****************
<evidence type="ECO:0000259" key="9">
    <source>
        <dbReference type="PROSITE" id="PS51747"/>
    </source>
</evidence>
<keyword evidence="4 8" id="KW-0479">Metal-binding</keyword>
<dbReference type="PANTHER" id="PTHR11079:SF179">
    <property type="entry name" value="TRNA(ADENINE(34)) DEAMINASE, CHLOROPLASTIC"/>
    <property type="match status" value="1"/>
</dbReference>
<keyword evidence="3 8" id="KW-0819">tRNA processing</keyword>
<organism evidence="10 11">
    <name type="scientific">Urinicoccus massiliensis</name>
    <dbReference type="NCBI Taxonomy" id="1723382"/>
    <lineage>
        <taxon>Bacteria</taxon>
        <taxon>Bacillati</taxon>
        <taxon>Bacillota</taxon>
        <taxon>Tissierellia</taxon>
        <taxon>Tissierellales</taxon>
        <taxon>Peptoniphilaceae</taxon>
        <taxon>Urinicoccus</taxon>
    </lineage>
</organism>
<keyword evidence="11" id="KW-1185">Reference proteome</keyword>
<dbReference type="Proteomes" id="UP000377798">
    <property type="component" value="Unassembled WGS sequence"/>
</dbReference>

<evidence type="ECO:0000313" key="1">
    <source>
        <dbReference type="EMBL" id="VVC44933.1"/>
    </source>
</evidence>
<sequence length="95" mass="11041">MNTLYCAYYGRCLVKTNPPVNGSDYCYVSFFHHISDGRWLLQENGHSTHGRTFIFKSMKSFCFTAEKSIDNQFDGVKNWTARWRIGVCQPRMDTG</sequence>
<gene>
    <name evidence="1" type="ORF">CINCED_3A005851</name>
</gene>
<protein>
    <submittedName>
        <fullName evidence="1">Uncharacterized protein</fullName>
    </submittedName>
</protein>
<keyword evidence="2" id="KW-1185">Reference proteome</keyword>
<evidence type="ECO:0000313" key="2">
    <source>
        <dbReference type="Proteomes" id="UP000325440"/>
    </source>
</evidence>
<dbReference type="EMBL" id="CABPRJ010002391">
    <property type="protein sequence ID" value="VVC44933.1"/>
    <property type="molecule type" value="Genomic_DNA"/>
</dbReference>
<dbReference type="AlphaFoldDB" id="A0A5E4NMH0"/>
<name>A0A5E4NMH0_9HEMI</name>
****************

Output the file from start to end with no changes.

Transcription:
<evidence type="ECO:0000259" key="9">
    <source>
        <dbReference type="PROSITE" id="PS51747"/>
    </source>
</evidence>
<keyword evidence="4 8" id="KW-0479">Metal-binding</keyword>
<dbReference type="PANTHER" id="PTHR11079:SF179">
    <property type="entry name" value="TRNA(ADENINE(34)) DEAMINASE, CHLOROPLASTIC"/>
    <property type="match status" value="1"/>
</dbReference>
<keyword evidence="3 8" id="KW-0819">tRNA processing</keyword>
<organism evidence="10 11">
    <name type="scientific">Urinicoccus massiliensis</name>
    <dbReference type="NCBI Taxonomy" id="1723382"/>
    <lineage>
        <taxon>Bacteria</taxon>
        <taxon>Bacillati</taxon>
        <taxon>Bacillota</taxon>
        <taxon>Tissierellia</taxon>
        <taxon>Tissierellales</taxon>
        <taxon>Peptoniphilaceae</taxon>
        <taxon>Urinicoccus</taxon>
    </lineage>
</organism>
<keyword evidence="11" id="KW-1185">Reference proteome</keyword>
<dbReference type="Proteomes" id="UP000377798">
    <property type="component" value="Unassembled WGS sequence"/>
</dbReference>

<evidence type="ECO:0000313" key="1">
    <source>
        <dbReference type="EMBL" id="VVC44933.1"/>
    </source>
</evidence>
<sequence length="95" mass="11041">MNTLYCAYYGRCLVKTNPPVNGSDYCYVSFFHHISDGRWLLQENGHSTHGRTFIFKSMKSFCFTAEKSIDNQFDGVKNWTARWRIGVCQPRMDTG</sequence>
<gene>
    <name evidence="1" type="ORF">CINCED_3A005851</name>
</gene>
<protein>
    <submittedName>
        <fullName evidence="1">Uncharacterized protein</fullName>
    </submittedName>
</protein>
<keyword evidence="2" id="KW-1185">Reference proteome</keyword>
<evidence type="ECO:0000313" key="2">
    <source>
        <dbReference type="Proteomes" id="UP000325440"/>
    </source>
</evidence>
<dbReference type="EMBL" id="CABPRJ010002391">
    <property type="protein sequence ID" value="VVC44933.1"/>
    <property type="molecule type" value="Genomic_DNA"/>
</dbReference>
<dbReference type="AlphaFoldDB" id="A0A5E4NMH0"/>
<name>A0A5E4NMH0_9HEMI</name>